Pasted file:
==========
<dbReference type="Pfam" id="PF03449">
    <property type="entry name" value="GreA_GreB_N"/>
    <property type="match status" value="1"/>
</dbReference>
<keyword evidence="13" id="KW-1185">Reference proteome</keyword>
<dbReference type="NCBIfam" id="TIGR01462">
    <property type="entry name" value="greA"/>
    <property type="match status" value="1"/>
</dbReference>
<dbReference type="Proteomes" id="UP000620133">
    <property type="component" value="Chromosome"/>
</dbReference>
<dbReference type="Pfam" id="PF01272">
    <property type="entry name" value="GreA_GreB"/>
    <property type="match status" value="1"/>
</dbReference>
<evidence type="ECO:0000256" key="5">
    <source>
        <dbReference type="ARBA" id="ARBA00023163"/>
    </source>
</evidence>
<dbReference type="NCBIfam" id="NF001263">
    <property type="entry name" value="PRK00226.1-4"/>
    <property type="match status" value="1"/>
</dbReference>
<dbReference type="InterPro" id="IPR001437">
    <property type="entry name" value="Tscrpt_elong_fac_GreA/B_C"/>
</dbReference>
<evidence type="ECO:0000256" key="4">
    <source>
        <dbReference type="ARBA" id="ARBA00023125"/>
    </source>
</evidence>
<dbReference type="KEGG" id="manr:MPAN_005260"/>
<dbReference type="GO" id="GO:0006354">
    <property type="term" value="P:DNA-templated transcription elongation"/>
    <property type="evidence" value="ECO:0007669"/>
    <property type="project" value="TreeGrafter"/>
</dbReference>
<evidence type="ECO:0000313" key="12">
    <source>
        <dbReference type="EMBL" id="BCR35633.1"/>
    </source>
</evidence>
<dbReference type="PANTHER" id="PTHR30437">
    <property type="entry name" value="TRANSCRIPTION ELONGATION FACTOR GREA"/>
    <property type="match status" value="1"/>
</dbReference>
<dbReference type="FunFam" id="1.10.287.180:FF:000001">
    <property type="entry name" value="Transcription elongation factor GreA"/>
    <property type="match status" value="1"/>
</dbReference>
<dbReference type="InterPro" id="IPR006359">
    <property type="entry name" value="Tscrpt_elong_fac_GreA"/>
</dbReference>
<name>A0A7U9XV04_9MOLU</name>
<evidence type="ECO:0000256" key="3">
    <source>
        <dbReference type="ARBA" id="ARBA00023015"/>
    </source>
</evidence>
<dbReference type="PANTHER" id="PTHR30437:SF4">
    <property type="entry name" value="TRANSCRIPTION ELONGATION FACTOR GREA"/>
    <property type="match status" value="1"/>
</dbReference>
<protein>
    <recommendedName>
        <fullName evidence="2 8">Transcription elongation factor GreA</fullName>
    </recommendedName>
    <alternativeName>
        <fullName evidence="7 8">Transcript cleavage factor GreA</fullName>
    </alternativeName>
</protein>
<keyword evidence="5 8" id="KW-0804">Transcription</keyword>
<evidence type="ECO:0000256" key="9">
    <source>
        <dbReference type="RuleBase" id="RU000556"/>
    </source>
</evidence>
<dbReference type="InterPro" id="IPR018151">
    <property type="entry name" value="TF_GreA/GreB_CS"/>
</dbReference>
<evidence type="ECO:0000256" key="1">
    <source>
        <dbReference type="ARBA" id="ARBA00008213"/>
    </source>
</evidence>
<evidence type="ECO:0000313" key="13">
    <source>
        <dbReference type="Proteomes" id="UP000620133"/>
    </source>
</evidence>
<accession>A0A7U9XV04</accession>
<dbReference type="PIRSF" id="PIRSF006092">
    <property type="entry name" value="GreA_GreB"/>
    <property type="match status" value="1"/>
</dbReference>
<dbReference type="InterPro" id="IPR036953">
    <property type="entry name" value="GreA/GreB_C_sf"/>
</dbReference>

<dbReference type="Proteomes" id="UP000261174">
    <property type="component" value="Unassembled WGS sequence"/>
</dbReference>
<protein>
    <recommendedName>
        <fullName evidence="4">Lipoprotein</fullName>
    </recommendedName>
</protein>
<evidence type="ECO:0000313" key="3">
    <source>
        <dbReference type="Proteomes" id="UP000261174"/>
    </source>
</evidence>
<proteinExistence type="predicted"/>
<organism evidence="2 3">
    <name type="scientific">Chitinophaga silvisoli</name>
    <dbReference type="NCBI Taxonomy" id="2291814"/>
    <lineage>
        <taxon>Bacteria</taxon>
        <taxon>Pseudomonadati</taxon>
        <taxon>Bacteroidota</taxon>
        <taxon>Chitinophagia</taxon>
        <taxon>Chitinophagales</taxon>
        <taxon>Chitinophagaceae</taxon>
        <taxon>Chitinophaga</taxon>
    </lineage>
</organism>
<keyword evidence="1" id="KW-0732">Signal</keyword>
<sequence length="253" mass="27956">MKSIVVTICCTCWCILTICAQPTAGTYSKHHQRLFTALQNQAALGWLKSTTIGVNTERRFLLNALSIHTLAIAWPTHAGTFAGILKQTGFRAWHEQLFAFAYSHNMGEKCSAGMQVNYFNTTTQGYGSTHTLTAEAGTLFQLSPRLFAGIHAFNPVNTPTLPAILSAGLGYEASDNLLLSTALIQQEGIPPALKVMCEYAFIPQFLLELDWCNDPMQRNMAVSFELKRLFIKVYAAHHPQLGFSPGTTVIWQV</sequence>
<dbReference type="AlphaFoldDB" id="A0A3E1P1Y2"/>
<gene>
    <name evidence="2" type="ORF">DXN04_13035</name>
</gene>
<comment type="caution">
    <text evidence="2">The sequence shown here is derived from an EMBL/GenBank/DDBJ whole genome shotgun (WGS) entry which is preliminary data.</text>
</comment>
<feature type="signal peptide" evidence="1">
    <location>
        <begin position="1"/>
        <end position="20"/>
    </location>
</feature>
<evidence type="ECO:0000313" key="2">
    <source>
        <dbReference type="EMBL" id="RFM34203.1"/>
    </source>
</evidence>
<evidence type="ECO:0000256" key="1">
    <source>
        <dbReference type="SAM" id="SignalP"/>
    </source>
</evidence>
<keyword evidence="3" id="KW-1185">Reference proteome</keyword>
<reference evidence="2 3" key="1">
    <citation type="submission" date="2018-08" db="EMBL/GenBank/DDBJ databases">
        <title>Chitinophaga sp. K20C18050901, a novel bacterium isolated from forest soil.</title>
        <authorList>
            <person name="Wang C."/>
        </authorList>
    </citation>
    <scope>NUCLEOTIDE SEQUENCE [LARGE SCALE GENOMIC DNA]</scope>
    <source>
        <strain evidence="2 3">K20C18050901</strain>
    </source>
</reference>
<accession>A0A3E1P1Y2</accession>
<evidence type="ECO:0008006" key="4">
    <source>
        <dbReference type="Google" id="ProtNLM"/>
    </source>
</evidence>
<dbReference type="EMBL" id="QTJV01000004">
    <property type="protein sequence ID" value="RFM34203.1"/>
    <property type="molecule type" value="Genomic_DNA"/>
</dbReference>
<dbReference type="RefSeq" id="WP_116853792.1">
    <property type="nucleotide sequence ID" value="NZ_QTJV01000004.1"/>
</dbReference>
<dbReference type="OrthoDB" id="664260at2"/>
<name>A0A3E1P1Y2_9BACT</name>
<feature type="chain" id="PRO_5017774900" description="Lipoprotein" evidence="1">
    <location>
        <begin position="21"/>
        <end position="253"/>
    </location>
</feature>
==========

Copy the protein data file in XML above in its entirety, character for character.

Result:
<dbReference type="Pfam" id="PF03449">
    <property type="entry name" value="GreA_GreB_N"/>
    <property type="match status" value="1"/>
</dbReference>
<keyword evidence="13" id="KW-1185">Reference proteome</keyword>
<dbReference type="NCBIfam" id="TIGR01462">
    <property type="entry name" value="greA"/>
    <property type="match status" value="1"/>
</dbReference>
<dbReference type="Proteomes" id="UP000620133">
    <property type="component" value="Chromosome"/>
</dbReference>
<dbReference type="Pfam" id="PF01272">
    <property type="entry name" value="GreA_GreB"/>
    <property type="match status" value="1"/>
</dbReference>
<evidence type="ECO:0000256" key="5">
    <source>
        <dbReference type="ARBA" id="ARBA00023163"/>
    </source>
</evidence>
<dbReference type="NCBIfam" id="NF001263">
    <property type="entry name" value="PRK00226.1-4"/>
    <property type="match status" value="1"/>
</dbReference>
<dbReference type="InterPro" id="IPR001437">
    <property type="entry name" value="Tscrpt_elong_fac_GreA/B_C"/>
</dbReference>
<evidence type="ECO:0000256" key="4">
    <source>
        <dbReference type="ARBA" id="ARBA00023125"/>
    </source>
</evidence>
<dbReference type="KEGG" id="manr:MPAN_005260"/>
<dbReference type="GO" id="GO:0006354">
    <property type="term" value="P:DNA-templated transcription elongation"/>
    <property type="evidence" value="ECO:0007669"/>
    <property type="project" value="TreeGrafter"/>
</dbReference>
<evidence type="ECO:0000313" key="12">
    <source>
        <dbReference type="EMBL" id="BCR35633.1"/>
    </source>
</evidence>
<dbReference type="PANTHER" id="PTHR30437">
    <property type="entry name" value="TRANSCRIPTION ELONGATION FACTOR GREA"/>
    <property type="match status" value="1"/>
</dbReference>
<dbReference type="FunFam" id="1.10.287.180:FF:000001">
    <property type="entry name" value="Transcription elongation factor GreA"/>
    <property type="match status" value="1"/>
</dbReference>
<dbReference type="InterPro" id="IPR006359">
    <property type="entry name" value="Tscrpt_elong_fac_GreA"/>
</dbReference>
<name>A0A7U9XV04_9MOLU</name>
<evidence type="ECO:0000256" key="3">
    <source>
        <dbReference type="ARBA" id="ARBA00023015"/>
    </source>
</evidence>
<dbReference type="PANTHER" id="PTHR30437:SF4">
    <property type="entry name" value="TRANSCRIPTION ELONGATION FACTOR GREA"/>
    <property type="match status" value="1"/>
</dbReference>
<protein>
    <recommendedName>
        <fullName evidence="2 8">Transcription elongation factor GreA</fullName>
    </recommendedName>
    <alternativeName>
        <fullName evidence="7 8">Transcript cleavage factor GreA</fullName>
    </alternativeName>
</protein>
<keyword evidence="5 8" id="KW-0804">Transcription</keyword>
<evidence type="ECO:0000256" key="9">
    <source>
        <dbReference type="RuleBase" id="RU000556"/>
    </source>
</evidence>
<dbReference type="InterPro" id="IPR018151">
    <property type="entry name" value="TF_GreA/GreB_CS"/>
</dbReference>
<evidence type="ECO:0000256" key="1">
    <source>
        <dbReference type="ARBA" id="ARBA00008213"/>
    </source>
</evidence>
<evidence type="ECO:0000313" key="13">
    <source>
        <dbReference type="Proteomes" id="UP000620133"/>
    </source>
</evidence>
<accession>A0A7U9XV04</accession>
<dbReference type="PIRSF" id="PIRSF006092">
    <property type="entry name" value="GreA_GreB"/>
    <property type="match status" value="1"/>
</dbReference>
<dbReference type="InterPro" id="IPR036953">
    <property type="entry name" value="GreA/GreB_C_sf"/>
</dbReference>

<dbReference type="Proteomes" id="UP000261174">
    <property type="component" value="Unassembled WGS sequence"/>
</dbReference>
<protein>
    <recommendedName>
        <fullName evidence="4">Lipoprotein</fullName>
    </recommendedName>
</protein>
<evidence type="ECO:0000313" key="3">
    <source>
        <dbReference type="Proteomes" id="UP000261174"/>
    </source>
</evidence>
<proteinExistence type="predicted"/>
<organism evidence="2 3">
    <name type="scientific">Chitinophaga silvisoli</name>
    <dbReference type="NCBI Taxonomy" id="2291814"/>
    <lineage>
        <taxon>Bacteria</taxon>
        <taxon>Pseudomonadati</taxon>
        <taxon>Bacteroidota</taxon>
        <taxon>Chitinophagia</taxon>
        <taxon>Chitinophagales</taxon>
        <taxon>Chitinophagaceae</taxon>
        <taxon>Chitinophaga</taxon>
    </lineage>
</organism>
<keyword evidence="1" id="KW-0732">Signal</keyword>
<sequence length="253" mass="27956">MKSIVVTICCTCWCILTICAQPTAGTYSKHHQRLFTALQNQAALGWLKSTTIGVNTERRFLLNALSIHTLAIAWPTHAGTFAGILKQTGFRAWHEQLFAFAYSHNMGEKCSAGMQVNYFNTTTQGYGSTHTLTAEAGTLFQLSPRLFAGIHAFNPVNTPTLPAILSAGLGYEASDNLLLSTALIQQEGIPPALKVMCEYAFIPQFLLELDWCNDPMQRNMAVSFELKRLFIKVYAAHHPQLGFSPGTTVIWQV</sequence>
<dbReference type="AlphaFoldDB" id="A0A3E1P1Y2"/>
<gene>
    <name evidence="2" type="ORF">DXN04_13035</name>
</gene>
<comment type="caution">
    <text evidence="2">The sequence shown here is derived from an EMBL/GenBank/DDBJ whole genome shotgun (WGS) entry which is preliminary data.</text>
</comment>
<feature type="signal peptide" evidence="1">
    <location>
        <begin position="1"/>
        <end position="20"/>
    </location>
</feature>
<evidence type="ECO:0000313" key="2">
    <source>
        <dbReference type="EMBL" id="RFM34203.1"/>
    </source>
</evidence>
<evidence type="ECO:0000256" key="1">
    <source>
        <dbReference type="SAM" id="SignalP"/>
    </source>
</evidence>
<keyword evidence="3" id="KW-1185">Reference proteome</keyword>
<reference evidence="2 3" key="1">
    <citation type="submission" date="2018-08" db="EMBL/GenBank/DDBJ databases">
        <title>Chitinophaga sp. K20C18050901, a novel bacterium isolated from forest soil.</title>
        <authorList>
            <person name="Wang C."/>
        </authorList>
    </citation>
    <scope>NUCLEOTIDE SEQUENCE [LARGE SCALE GENOMIC DNA]</scope>
    <source>
        <strain evidence="2 3">K20C18050901</strain>
    </source>
</reference>
<accession>A0A3E1P1Y2</accession>
<evidence type="ECO:0008006" key="4">
    <source>
        <dbReference type="Google" id="ProtNLM"/>
    </source>
</evidence>
<dbReference type="EMBL" id="QTJV01000004">
    <property type="protein sequence ID" value="RFM34203.1"/>
    <property type="molecule type" value="Genomic_DNA"/>
</dbReference>
<dbReference type="RefSeq" id="WP_116853792.1">
    <property type="nucleotide sequence ID" value="NZ_QTJV01000004.1"/>
</dbReference>
<dbReference type="OrthoDB" id="664260at2"/>
<name>A0A3E1P1Y2_9BACT</name>
<feature type="chain" id="PRO_5017774900" description="Lipoprotein" evidence="1">
    <location>
        <begin position="21"/>
        <end position="253"/>
    </location>
</feature>